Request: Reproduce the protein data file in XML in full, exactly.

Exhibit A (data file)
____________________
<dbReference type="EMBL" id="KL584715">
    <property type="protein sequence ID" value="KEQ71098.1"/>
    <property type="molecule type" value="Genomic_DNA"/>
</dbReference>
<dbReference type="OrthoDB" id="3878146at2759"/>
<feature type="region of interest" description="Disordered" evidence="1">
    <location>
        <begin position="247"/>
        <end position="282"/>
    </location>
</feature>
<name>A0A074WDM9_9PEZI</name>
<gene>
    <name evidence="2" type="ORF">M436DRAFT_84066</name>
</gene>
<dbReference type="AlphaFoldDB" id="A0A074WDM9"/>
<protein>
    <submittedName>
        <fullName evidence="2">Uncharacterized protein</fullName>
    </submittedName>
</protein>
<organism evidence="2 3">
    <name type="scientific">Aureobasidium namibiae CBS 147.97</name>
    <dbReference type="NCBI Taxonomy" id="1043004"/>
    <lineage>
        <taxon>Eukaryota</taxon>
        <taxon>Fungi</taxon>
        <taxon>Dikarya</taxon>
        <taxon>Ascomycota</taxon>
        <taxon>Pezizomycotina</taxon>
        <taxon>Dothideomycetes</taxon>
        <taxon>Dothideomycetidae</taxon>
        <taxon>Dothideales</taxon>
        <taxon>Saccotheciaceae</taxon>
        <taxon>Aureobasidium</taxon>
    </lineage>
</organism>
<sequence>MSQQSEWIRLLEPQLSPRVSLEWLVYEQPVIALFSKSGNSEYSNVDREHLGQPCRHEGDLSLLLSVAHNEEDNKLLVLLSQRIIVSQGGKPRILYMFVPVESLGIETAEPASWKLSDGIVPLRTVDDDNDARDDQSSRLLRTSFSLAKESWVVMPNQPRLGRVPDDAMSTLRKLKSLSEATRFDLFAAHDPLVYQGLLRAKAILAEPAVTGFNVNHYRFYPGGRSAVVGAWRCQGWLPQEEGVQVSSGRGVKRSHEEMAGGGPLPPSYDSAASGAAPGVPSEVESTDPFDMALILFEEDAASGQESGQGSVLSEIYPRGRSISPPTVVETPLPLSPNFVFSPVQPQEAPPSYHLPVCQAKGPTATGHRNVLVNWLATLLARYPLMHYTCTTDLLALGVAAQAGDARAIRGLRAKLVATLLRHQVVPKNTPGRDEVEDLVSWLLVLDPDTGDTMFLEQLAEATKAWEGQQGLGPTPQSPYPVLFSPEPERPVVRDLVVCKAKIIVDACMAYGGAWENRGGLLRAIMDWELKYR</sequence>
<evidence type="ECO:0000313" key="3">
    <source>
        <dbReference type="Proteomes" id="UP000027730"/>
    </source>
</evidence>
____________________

<dbReference type="EMBL" id="KL584715">
    <property type="protein sequence ID" value="KEQ71098.1"/>
    <property type="molecule type" value="Genomic_DNA"/>
</dbReference>
<dbReference type="OrthoDB" id="3878146at2759"/>
<feature type="region of interest" description="Disordered" evidence="1">
    <location>
        <begin position="247"/>
        <end position="282"/>
    </location>
</feature>
<name>A0A074WDM9_9PEZI</name>
<gene>
    <name evidence="2" type="ORF">M436DRAFT_84066</name>
</gene>
<dbReference type="AlphaFoldDB" id="A0A074WDM9"/>
<protein>
    <submittedName>
        <fullName evidence="2">Uncharacterized protein</fullName>
    </submittedName>
</protein>
<organism evidence="2 3">
    <name type="scientific">Aureobasidium namibiae CBS 147.97</name>
    <dbReference type="NCBI Taxonomy" id="1043004"/>
    <lineage>
        <taxon>Eukaryota</taxon>
        <taxon>Fungi</taxon>
        <taxon>Dikarya</taxon>
        <taxon>Ascomycota</taxon>
        <taxon>Pezizomycotina</taxon>
        <taxon>Dothideomycetes</taxon>
        <taxon>Dothideomycetidae</taxon>
        <taxon>Dothideales</taxon>
        <taxon>Saccotheciaceae</taxon>
        <taxon>Aureobasidium</taxon>
    </lineage>
</organism>
<sequence>MSQQSEWIRLLEPQLSPRVSLEWLVYEQPVIALFSKSGNSEYSNVDREHLGQPCRHEGDLSLLLSVAHNEEDNKLLVLLSQRIIVSQGGKPRILYMFVPVESLGIETAEPASWKLSDGIVPLRTVDDDNDARDDQSSRLLRTSFSLAKESWVVMPNQPRLGRVPDDAMSTLRKLKSLSEATRFDLFAAHDPLVYQGLLRAKAILAEPAVTGFNVNHYRFYPGGRSAVVGAWRCQGWLPQEEGVQVSSGRGVKRSHEEMAGGGPLPPSYDSAASGAAPGVPSEVESTDPFDMALILFEEDAASGQESGQGSVLSEIYPRGRSISPPTVVETPLPLSPNFVFSPVQPQEAPPSYHLPVCQAKGPTATGHRNVLVNWLATLLARYPLMHYTCTTDLLALGVAAQAGDARAIRGLRAKLVATLLRHQVVPKNTPGRDEVEDLVSWLLVLDPDTGDTMFLEQLAEATKAWEGQQGLGPTPQSPYPVLFSPEPERPVVRDLVVCKAKIIVDACMAYGGAWENRGGLLRAIMDWELKYR</sequence>
<evidence type="ECO:0000313" key="3">
    <source>
        <dbReference type="Proteomes" id="UP000027730"/>
    </source>
</evidence>